S & H Opera Review

Faurè: Pénélope, Opera in Three Acts, Concert Version, June 14, 2001, Théàtre des Champs-Elysées, Paris (FC).

1913 was some year to be in Paris! Although the Great War was looming, it was the spectacular opening season of the art deco Théàtre des Champs-Elysées. A terrific bill of fare was on display to establish it immediately as the place to be in the Paris musical scene. In addition to a then-rare Western European performance of Boris Godunov (with Chaliapin, of course) they had the Ballets Russe with Nijinski dancing the orgasmic Afternoon of a Faun, Debussy's final ballet Jeux was debuted, along with the riotous first performance of the Rite of Spring by Stravinsky. Not the least of the offerings was the Paris premiere of the new opera by Gabriel Fauré, Pénélope. The composer, already 50 years old, was at the height of his powers and this was a much-anticipated event.

Eighty-eight years later, a rare performance of this masterpiece can be heard in the same setting. With Claude Schnitzler, of Opéra de Rennes and Liepzig, on the podium directing the Orchestra National de France, the Chorus of Radio France, and with the fine soprano Isabelle Vernet in the title role, it was a performance that suggests that a critical re-examination of this opera is appropriate. This concert was broadcast on France Musique and on many other stations throughout Europe on the evening of the 16 June.

I have to admit to a special regard for the music of Fauré and it is often his chamber music that I chose in those soft, late-afternoon hours when the sun is low and golden. Apparently for the French too the prospect of a full-scale opera by this master of chamber music seemed odd. There were empty seats at the beginning of the evening and these increased during the performance. As the reviewer for Le Monde pointed out, getting Parisians to an opera by Fauré is like asking them to buy tickets to a Stabat Mater by Chopin. But the patient listener will find the same master at work in this opus, with all of his skills of orchestration and his easy ability to write beautiful melodies clearly in evidence. His music, so tender but still with an underlying edge of intensity, places him at the front rank of the late-Romantic composers and this opera, loaded with splendid musical moments, only confirms that position.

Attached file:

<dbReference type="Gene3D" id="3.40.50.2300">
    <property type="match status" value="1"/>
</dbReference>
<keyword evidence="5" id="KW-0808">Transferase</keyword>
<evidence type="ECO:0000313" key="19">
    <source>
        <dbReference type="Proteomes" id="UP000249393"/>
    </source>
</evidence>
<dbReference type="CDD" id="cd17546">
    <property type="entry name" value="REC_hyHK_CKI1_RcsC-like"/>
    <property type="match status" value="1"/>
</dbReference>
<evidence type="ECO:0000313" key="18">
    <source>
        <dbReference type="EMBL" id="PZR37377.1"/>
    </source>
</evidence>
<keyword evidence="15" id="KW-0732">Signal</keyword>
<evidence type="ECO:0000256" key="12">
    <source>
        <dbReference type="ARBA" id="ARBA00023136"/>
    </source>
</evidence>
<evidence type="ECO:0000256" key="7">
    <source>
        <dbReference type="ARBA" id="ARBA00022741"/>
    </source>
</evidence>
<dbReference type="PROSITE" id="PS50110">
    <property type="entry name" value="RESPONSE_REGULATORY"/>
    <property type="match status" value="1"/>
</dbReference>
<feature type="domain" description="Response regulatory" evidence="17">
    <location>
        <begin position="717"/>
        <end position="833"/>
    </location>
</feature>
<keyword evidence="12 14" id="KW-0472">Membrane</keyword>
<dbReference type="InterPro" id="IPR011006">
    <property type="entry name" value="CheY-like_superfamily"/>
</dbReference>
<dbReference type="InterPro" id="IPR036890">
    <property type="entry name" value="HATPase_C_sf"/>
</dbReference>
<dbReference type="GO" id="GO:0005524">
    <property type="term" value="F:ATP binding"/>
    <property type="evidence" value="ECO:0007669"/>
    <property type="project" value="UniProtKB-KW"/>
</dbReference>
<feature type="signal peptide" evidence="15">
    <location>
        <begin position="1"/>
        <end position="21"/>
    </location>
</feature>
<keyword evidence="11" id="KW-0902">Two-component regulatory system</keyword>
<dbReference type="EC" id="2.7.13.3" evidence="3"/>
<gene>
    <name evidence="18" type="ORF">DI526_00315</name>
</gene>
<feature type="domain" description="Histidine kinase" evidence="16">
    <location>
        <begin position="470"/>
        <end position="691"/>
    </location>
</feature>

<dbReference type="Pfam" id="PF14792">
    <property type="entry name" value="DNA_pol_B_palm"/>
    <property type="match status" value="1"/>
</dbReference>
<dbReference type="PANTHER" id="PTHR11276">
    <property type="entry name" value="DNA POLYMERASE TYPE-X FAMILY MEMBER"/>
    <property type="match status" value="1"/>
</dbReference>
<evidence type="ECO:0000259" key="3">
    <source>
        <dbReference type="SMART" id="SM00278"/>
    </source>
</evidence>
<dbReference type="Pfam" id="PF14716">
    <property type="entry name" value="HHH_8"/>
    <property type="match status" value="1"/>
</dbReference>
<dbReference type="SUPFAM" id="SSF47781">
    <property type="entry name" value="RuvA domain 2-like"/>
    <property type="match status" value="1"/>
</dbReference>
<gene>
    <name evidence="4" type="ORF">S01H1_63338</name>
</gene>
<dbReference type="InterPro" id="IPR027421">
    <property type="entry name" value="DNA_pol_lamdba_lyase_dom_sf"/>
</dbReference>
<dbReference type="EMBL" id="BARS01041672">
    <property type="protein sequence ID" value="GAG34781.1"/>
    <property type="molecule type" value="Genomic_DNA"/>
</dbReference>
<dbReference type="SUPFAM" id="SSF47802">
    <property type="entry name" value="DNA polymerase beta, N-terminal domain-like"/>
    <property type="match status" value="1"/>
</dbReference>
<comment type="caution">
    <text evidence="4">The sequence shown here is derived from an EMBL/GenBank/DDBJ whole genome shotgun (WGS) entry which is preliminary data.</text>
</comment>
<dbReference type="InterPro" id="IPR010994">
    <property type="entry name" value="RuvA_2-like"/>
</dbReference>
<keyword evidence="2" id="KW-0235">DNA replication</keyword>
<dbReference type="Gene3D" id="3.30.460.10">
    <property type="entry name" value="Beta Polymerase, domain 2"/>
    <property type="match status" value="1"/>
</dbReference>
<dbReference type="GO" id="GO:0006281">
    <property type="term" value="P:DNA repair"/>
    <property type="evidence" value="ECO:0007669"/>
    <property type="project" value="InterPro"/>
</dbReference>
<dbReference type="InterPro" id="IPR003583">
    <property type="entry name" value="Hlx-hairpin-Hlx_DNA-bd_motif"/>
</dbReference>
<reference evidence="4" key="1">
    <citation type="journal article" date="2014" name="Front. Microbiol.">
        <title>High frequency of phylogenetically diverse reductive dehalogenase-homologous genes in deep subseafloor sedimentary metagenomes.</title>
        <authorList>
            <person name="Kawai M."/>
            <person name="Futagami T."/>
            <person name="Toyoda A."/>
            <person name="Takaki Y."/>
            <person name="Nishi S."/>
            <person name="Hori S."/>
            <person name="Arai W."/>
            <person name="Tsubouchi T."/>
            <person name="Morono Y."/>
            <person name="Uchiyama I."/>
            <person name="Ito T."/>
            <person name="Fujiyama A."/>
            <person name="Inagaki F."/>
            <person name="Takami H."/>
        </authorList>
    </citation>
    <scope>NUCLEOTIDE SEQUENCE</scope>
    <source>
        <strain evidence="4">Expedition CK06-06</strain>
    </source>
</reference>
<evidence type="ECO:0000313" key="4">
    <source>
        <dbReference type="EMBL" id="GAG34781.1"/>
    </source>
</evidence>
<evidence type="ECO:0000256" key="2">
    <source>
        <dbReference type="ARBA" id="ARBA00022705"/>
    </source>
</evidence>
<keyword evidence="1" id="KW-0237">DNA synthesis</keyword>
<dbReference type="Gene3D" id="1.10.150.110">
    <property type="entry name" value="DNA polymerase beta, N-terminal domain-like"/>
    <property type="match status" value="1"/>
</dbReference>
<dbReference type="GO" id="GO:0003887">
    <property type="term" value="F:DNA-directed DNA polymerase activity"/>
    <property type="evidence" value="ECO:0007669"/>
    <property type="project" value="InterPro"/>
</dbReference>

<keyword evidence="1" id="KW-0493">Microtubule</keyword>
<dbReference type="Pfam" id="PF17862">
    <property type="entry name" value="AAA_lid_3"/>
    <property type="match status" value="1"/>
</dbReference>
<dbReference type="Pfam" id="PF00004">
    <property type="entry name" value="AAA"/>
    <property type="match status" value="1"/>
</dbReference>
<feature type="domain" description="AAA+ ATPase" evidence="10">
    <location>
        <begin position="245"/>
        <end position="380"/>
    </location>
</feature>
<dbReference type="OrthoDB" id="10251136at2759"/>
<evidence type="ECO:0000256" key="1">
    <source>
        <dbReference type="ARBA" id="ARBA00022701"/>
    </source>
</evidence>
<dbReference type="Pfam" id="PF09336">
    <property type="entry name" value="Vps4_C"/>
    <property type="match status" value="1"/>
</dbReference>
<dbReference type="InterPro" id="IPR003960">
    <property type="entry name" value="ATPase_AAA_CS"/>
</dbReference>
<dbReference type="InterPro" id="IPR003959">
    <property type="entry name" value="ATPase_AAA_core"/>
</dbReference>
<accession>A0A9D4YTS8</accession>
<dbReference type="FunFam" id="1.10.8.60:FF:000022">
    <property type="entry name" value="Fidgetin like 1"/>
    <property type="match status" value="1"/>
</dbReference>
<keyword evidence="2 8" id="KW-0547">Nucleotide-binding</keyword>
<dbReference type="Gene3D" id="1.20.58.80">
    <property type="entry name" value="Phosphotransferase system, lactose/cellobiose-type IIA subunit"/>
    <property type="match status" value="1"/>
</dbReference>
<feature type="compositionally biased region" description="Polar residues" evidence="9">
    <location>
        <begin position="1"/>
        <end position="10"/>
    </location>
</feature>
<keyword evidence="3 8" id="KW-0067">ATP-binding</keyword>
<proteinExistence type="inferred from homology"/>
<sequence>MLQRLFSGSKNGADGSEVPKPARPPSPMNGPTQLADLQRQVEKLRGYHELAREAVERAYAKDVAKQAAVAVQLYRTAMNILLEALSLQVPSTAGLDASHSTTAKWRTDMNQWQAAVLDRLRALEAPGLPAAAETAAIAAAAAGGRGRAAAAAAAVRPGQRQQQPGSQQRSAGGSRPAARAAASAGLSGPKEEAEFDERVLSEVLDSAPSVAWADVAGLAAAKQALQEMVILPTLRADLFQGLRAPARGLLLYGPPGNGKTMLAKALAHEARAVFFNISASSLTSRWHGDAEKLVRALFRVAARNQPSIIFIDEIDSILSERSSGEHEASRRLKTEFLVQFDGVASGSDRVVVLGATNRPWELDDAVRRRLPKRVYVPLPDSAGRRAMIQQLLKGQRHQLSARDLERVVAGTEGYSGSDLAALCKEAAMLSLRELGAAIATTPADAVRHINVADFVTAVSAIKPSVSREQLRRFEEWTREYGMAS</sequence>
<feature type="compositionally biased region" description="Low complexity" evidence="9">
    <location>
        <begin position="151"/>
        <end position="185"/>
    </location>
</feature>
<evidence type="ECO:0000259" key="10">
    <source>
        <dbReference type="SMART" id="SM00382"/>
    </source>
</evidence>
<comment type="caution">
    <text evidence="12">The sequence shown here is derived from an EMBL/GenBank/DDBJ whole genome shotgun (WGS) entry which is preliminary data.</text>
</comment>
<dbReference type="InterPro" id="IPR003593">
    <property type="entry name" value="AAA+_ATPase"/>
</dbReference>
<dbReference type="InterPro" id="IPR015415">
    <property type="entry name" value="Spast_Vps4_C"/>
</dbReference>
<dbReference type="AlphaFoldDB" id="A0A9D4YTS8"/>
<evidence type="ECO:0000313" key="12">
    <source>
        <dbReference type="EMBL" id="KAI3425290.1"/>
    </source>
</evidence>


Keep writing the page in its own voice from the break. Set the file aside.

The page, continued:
The gentleness and reflective nature of his musical soul always reminds me of his contemporary, Frederick Delius, who has also written fine operas that are today not often performed. But the frequency of performance of A Village Romeo and Juliet is far ahead of the Fauré opera. Perhaps the reason is Fauré's libretto, taken from Homer's Odyssey, by a young, inexperienced and ultimately untalented René Fauchois. Fauré's letters to Fauchois about the text are a catalogue of complaints that will be repeated by critics of this work. Most likely the fault lies in the ultimate source of this plot. With all deference to our blind poet, the characters are mostly archetypes and perform symbolic roles in the tradition of ancient theatre. This Greco-Roman theatrical style, widely used by Baroque composers, is not to the taste of modern audiences, used to the more realistic theatre traditions of the last two centuries. The Delius opera is more widely performed because it has a more "modern" feel. The love duets and a heated emotional climate produce compelling opera moments. That is missing in Pénélope.

In order to bring Handel operas back to the stage, for example, directors have had to devise creative production strategies to make these antique plots palatable to contemporary opera-goers.

These same theatrical techniques perhaps need to be applied to this fine opera to bring it back, at least occasionally, to the world's opera stages. The music is too important to be left on the shelf.

The orchestra and vocalists worked hard to make a case for this opera. Isabelle Vernet, in the title role, is having a period of difficulty with her voice, at this was apparent on the evening in question. It lacked the control and lyric ease heard in past performances. The supporting roles, fourteen in all, were sung ably and often engagingly. The conductor, Claude Schnitzler, a last minute substitute for the indisposed Pinchas Steinberg, having conducted this work in Lausanne last year, was able to fill in and make a significant musical impression.

Frank Cadenhead

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